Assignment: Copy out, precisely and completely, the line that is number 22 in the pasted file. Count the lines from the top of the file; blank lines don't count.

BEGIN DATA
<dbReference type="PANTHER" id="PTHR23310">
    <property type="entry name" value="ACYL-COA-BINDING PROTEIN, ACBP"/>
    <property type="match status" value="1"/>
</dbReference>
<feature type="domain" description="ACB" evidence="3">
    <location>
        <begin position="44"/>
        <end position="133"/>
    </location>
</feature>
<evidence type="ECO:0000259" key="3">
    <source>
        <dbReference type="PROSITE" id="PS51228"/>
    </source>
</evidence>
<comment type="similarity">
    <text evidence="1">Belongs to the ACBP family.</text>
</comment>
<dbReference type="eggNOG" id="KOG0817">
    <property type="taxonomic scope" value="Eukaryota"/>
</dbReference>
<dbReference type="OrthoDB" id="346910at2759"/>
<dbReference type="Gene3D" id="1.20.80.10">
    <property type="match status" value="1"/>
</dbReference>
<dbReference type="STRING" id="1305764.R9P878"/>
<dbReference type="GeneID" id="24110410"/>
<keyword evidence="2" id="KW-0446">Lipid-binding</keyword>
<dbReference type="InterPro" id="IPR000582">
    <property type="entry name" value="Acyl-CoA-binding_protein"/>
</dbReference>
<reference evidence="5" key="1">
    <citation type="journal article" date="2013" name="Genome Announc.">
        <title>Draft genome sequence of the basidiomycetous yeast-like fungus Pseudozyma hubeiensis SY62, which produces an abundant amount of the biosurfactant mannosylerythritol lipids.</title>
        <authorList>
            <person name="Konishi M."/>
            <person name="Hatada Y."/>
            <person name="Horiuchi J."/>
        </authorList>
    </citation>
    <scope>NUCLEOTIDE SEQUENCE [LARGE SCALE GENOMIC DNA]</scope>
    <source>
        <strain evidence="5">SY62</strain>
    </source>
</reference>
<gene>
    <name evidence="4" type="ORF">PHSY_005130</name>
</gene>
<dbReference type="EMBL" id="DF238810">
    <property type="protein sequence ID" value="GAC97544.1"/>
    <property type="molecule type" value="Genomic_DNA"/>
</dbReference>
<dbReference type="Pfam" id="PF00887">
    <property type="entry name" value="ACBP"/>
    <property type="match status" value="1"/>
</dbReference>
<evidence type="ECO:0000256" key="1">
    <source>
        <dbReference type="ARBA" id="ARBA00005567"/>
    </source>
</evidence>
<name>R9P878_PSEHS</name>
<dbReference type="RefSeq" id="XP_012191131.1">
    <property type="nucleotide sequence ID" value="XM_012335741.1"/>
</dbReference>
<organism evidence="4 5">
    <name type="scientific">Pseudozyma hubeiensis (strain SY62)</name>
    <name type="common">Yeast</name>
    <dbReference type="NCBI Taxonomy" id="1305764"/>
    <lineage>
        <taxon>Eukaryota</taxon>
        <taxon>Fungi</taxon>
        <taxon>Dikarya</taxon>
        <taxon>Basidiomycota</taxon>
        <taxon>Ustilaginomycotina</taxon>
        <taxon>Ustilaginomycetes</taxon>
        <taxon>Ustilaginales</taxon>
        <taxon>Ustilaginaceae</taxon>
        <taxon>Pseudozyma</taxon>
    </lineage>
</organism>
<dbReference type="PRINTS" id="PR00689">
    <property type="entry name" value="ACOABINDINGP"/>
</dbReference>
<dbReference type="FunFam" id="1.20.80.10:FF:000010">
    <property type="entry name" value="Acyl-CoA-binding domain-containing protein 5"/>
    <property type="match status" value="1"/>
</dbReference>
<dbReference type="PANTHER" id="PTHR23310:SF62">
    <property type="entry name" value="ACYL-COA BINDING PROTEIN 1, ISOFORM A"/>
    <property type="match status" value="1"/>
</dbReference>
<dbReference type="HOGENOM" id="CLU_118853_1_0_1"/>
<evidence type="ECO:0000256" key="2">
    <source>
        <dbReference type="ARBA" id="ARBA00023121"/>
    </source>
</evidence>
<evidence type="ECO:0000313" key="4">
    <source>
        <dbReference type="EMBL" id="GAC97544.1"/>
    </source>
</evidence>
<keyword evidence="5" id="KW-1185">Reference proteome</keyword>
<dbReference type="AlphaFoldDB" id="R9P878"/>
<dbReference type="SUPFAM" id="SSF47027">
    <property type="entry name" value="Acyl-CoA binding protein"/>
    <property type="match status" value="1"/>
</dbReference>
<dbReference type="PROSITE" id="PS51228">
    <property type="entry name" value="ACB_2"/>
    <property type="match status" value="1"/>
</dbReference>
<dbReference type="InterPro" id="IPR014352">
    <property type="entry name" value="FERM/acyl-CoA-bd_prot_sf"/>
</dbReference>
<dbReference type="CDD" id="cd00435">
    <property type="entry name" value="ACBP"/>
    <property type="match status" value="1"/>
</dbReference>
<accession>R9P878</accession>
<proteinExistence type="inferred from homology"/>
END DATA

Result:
<dbReference type="OrthoDB" id="346910at2759"/>